Basic ingredients for a rock covered bucket: strong (not flimsy!) metal can or bucket that holds its shape when moved (I chose; 2 sheets 12” x 12” river rock mesh tile; thin set mortar; grout (sanded or nonsanded); putty knife, large sponge.
In the event that you need to make it a grower, punch some holes in the bottom with a hammer and a thick nail first for drainage. First applying a thick layer of slight set mortar then cutting the cross section tile with a container cutter and layering the tile on the outside of the bucket.
I thought that it was helped to flip around the pail utilizing the top edge as the base to hold the mesh tile to the container and permit the slim set mortar to dry. You have to work in segments, blending little measures of thin set at once and permitting each one segment to dry for 60 minutes, then permitting all the thin set to dry for a full day.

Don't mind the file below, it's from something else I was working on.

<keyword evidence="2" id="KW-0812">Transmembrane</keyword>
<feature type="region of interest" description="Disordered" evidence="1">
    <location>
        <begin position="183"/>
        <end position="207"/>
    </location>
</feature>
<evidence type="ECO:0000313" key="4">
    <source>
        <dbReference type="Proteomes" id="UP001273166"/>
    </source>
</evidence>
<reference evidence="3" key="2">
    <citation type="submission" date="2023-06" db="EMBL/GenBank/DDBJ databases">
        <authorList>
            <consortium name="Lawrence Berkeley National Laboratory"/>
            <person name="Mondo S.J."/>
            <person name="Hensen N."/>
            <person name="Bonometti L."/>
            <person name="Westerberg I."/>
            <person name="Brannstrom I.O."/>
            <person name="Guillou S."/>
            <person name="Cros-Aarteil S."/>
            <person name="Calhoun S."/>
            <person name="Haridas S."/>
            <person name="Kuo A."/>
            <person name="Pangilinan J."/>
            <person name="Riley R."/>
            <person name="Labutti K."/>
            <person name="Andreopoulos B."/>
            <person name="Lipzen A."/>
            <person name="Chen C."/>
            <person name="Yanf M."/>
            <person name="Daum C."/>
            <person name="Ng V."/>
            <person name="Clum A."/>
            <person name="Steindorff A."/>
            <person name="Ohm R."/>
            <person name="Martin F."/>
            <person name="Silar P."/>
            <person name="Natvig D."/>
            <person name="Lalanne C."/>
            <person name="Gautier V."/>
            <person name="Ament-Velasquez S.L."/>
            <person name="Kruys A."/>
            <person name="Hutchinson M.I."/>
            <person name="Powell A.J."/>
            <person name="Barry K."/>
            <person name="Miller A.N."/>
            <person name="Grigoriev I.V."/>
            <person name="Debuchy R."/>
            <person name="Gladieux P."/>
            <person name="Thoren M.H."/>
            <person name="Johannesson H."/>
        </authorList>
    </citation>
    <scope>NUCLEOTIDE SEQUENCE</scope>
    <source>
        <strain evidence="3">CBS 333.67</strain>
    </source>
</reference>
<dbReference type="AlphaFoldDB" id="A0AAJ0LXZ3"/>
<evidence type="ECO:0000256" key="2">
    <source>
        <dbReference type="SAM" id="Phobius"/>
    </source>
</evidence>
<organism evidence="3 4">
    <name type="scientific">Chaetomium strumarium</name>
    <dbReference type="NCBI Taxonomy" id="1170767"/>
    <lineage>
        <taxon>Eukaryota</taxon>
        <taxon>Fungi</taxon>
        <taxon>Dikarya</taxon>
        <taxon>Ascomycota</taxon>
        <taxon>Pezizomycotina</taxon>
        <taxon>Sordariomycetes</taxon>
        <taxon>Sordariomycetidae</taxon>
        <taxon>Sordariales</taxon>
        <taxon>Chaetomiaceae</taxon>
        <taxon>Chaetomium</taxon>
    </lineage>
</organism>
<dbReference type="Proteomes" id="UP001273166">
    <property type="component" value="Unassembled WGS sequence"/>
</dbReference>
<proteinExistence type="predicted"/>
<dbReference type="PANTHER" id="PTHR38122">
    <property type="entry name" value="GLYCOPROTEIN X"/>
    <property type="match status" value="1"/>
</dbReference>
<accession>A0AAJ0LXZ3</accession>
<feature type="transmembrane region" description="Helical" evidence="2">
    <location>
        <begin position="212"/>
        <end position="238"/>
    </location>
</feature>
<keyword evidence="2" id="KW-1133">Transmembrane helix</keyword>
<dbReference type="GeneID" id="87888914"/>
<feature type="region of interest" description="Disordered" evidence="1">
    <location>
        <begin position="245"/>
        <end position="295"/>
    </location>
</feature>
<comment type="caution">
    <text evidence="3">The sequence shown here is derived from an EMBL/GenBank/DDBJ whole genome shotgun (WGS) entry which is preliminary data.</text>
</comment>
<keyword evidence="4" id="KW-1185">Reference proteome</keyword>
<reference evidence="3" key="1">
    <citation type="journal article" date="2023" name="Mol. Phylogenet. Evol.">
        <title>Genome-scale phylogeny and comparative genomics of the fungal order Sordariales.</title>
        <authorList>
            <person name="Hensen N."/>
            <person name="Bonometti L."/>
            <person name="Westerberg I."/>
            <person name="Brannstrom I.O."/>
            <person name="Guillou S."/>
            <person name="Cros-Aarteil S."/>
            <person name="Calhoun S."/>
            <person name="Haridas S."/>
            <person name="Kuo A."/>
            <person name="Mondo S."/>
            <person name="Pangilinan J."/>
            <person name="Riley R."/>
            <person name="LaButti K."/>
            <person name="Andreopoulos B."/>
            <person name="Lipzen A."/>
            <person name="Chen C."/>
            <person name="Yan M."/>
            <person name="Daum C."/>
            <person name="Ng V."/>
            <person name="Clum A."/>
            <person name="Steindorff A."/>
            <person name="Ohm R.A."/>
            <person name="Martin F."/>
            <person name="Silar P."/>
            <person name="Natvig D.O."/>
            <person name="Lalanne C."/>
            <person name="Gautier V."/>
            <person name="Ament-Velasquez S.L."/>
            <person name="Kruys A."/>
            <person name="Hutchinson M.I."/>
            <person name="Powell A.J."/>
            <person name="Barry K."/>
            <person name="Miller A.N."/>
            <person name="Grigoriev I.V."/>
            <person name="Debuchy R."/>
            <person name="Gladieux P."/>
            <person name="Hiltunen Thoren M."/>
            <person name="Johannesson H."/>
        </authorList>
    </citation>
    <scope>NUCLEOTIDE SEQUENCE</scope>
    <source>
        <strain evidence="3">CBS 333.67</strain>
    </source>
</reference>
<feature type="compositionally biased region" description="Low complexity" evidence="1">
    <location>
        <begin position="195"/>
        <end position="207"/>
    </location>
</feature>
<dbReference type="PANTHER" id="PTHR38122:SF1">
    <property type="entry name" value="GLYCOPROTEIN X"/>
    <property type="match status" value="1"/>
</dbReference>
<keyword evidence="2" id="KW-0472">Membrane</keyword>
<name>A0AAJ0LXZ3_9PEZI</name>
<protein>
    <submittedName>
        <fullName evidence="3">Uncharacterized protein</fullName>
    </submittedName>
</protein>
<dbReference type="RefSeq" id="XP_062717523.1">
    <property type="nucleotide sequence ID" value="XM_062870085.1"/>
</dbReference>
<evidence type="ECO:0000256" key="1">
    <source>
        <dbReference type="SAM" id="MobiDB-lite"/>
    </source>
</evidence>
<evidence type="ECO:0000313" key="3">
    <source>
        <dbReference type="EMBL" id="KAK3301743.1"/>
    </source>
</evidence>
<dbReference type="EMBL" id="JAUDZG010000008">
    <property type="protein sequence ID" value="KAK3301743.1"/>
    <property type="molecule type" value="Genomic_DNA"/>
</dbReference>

I was a bit suspicious from the beginning, however then delightfully amazed exactly how well the slender set and mesh river rock stones clung to the strong metal bucket once the thin set was dry. I’m not convinced this idea would work with thin set if using individual pebbles or small river rocks – in that circumstance I’d choose an epoxy adhesive instead of thin set. And if you use a flimsy container, the project just won’t work – it definitely needs to be a bucket that holds its shape or you risk cracking mortar and grout.
The following night I stirred up some grout, included it with a putty blade, then evacuated overabundance with a wipe.
***DIY source and photo credit: www.centsationalgirl.com